How did you get into making art?
I’m lucky to come from a family of artists. I grew up in a home where expression and dedication to a craft was really respected. So really, I’ve been working in my dad’s studio since I was a kid. I always felt a pull to work with my hands and initially I actually went to school for baking and pastry because there is something so elemental about connecting through food. I baked bread and worked in kitchens for awhile before actually going back for a traditional arts education to get my MFA.
What are you currently working on?
I’ve been diving deep into a new series of sculptures that are much more personal and narrative than anything I’ve ever allowed myself before. They focus on unearthing symbols, almost like a net dragging across the bottom of the ocean. The forms are much more challenging and require a negotiation of a system with its own set of rules. I’ve also been taking time to experiment and play, introducing new materials like stone and glass beads to shake things loose.
I’ve become really interested in past selves and how they are preserved, transformed, and forgotten.
What inspired you to get started on this body of work?
The last year offered a lot of time for introspection and quiet. I’ve become really interested in past selves and how they are preserved, transformed, and forgotten. Almost like digging through the layers of an archeological site, searching for symbols to attach meaning to. The forced space of the last year really highlighted how I protect myself and my desire to ease those restrictions through storytelling, even in the most abstract way.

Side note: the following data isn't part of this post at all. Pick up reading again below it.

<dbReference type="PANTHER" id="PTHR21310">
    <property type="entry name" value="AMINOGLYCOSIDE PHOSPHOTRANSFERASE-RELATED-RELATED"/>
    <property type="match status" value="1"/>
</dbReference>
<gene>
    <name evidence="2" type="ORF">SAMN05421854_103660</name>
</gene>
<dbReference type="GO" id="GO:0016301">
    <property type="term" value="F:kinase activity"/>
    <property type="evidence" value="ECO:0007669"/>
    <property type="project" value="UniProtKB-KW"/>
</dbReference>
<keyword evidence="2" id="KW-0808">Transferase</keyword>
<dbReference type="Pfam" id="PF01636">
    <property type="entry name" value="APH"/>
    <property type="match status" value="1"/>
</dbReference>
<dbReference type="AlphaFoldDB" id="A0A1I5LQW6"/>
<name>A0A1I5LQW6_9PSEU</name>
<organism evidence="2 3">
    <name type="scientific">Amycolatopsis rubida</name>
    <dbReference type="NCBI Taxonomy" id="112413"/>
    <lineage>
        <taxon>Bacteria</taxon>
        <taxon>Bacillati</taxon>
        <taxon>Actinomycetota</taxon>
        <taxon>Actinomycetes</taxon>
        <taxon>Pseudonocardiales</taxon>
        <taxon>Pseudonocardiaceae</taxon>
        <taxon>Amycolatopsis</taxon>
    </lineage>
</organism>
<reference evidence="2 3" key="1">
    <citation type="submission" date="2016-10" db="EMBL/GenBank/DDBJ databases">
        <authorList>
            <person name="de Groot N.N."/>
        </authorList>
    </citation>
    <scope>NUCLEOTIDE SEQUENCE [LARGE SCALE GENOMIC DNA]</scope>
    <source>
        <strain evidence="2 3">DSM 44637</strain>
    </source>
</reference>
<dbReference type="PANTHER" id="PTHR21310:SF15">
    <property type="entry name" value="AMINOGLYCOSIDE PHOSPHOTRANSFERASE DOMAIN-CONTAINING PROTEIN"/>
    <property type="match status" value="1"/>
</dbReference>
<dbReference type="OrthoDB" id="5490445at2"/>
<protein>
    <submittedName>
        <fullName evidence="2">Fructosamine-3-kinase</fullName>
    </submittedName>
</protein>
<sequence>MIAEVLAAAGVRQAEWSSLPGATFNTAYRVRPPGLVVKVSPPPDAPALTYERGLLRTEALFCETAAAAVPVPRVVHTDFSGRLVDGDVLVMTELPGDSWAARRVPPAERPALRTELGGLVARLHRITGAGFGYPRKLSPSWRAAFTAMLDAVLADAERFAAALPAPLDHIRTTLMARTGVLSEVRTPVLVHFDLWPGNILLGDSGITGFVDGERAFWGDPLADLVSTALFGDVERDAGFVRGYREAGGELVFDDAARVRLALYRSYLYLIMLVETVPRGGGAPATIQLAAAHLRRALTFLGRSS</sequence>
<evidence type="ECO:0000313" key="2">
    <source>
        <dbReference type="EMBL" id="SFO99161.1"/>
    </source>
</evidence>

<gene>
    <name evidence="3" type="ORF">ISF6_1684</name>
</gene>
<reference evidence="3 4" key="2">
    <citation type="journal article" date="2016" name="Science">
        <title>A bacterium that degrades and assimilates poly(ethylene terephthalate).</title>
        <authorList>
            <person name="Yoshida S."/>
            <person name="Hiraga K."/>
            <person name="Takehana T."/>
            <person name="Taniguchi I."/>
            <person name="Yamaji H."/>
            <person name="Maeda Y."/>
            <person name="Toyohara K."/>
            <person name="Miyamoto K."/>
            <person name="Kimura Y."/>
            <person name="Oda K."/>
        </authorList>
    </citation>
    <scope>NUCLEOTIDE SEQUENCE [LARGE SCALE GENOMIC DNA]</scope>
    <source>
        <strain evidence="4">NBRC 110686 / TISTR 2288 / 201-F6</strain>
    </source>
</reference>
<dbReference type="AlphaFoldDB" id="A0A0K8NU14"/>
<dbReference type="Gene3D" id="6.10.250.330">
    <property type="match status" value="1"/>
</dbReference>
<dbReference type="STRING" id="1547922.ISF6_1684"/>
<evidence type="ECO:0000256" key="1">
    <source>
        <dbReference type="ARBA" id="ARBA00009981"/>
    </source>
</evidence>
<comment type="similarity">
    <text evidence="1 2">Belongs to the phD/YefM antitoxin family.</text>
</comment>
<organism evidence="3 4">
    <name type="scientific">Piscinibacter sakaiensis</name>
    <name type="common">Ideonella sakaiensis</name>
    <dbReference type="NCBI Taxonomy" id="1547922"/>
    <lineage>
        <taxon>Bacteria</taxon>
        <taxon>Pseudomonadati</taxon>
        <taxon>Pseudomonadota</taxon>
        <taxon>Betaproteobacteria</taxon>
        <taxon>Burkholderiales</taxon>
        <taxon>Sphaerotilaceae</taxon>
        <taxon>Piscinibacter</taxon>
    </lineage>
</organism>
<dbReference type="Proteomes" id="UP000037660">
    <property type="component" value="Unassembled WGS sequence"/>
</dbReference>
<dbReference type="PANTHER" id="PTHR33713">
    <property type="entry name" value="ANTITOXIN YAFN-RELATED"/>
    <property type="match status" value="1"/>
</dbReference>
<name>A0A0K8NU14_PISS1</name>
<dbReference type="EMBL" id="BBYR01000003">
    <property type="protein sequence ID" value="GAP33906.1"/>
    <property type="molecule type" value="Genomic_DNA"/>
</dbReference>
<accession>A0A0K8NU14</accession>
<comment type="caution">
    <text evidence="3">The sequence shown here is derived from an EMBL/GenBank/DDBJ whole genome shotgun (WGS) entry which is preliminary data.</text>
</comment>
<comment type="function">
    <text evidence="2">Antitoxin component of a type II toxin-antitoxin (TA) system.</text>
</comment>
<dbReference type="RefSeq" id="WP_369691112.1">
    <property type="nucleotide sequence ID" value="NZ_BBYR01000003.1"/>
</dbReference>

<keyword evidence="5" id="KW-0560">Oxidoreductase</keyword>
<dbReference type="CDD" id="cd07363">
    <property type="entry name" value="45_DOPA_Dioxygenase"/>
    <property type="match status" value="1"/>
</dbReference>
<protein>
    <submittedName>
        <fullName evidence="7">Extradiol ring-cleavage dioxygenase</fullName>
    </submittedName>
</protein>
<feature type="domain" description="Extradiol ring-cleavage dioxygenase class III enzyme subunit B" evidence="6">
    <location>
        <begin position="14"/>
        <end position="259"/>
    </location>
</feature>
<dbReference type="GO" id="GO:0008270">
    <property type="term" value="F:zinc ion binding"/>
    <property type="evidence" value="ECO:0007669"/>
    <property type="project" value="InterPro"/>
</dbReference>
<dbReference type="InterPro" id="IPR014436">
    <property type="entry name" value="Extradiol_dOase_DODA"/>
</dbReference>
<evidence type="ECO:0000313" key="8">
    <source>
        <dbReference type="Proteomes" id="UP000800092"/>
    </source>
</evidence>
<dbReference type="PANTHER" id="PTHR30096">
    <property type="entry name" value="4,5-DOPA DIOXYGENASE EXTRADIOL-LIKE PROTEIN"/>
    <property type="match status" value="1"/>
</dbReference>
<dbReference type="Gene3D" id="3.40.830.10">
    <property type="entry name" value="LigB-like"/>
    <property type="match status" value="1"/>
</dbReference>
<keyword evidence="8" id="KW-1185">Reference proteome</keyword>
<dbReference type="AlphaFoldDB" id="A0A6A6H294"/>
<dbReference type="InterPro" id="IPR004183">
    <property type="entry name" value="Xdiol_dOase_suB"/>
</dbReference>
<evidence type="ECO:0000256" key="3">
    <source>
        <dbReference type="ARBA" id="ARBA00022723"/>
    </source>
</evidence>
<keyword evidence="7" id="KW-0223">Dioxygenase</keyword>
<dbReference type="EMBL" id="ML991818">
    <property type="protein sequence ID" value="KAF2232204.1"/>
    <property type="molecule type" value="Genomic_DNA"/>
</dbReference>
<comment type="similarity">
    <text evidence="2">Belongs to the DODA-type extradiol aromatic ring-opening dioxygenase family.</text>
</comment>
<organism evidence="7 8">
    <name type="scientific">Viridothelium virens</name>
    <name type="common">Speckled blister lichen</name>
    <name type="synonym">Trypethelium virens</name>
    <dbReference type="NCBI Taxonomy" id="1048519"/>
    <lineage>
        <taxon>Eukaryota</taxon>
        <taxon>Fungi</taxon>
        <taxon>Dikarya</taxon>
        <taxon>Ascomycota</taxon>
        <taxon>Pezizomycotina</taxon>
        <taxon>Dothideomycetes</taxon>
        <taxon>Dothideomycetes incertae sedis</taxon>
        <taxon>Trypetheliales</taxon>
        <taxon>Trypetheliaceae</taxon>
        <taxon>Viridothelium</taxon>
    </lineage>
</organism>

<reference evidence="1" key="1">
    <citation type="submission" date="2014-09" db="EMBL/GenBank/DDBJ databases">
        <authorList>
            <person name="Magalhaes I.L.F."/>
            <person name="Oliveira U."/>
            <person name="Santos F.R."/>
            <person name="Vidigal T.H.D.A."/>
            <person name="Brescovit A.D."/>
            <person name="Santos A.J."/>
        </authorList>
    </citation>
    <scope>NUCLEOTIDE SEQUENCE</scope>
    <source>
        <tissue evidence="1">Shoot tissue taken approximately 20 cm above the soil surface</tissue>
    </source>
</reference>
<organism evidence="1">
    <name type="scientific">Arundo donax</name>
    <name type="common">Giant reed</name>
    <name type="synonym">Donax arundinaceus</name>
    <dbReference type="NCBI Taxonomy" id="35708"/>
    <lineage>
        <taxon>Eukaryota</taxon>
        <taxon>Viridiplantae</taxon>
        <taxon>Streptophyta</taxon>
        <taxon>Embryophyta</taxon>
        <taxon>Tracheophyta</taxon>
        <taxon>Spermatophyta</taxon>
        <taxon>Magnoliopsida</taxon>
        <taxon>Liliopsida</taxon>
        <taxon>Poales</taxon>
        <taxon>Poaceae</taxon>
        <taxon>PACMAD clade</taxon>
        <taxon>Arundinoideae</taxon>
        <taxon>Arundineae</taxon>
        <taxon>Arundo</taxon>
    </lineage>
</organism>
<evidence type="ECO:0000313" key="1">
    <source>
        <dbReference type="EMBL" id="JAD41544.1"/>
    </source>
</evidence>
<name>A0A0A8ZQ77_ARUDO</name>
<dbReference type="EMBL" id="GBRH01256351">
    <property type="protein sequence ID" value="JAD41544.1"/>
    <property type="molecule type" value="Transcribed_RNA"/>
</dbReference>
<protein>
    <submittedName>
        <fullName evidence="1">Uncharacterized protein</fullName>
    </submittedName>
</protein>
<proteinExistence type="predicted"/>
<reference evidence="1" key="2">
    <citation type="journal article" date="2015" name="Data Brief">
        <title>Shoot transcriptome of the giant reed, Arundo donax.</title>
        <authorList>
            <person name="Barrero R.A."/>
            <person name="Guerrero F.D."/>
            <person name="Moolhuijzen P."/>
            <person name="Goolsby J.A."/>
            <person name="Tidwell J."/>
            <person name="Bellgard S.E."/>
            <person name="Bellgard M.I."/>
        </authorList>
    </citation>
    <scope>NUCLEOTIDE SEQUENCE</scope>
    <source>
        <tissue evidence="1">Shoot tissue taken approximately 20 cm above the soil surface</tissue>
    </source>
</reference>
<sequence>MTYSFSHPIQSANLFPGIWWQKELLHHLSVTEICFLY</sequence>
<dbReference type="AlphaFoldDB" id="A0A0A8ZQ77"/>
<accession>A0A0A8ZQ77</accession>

Do you work on distinct projects or do you take a broader approach to your practice?
I am all about small moves. I really love sitting in ideas and ways of making; the meditation of repetition is the only way I’m able to really know and move through an idea. It is incremental but constant evolution. I don’t work towards specific end goals because for me the slow unfurling of ideas has lead to healthy growth.
What’s a typical day like in your studio?
I’m much more focused in the morning, so I get an early start with a cup of tea and basically keep my head down until late afternoon. My work demands long hours of repetitive making so my days shift between execution and ideation, both aren’t always happening all the time. Having a balance is important to me since I’ve only recently found it, so making it home to make dinner is also an important counter weight.
Who are your favorite artists?
Some of my favorites are Gonzalo Fonseca, Ruth Asawa, Hugh Hayden and Nevine Mahmoud. Also, I’m surrounded by amazing artists in my friends.
Where do you go to discover new artists?
I go see shows whenever I can in LA, lots of amazing work at Nonaka-Hill, Night Gallery, South Willard and Francios Ghebaly. And of course the inescapable Instagram.
Taylor Kibby is an artist based in Los Angeles who was recently shortlisted for The Hopper Prize. To learn more about the artist: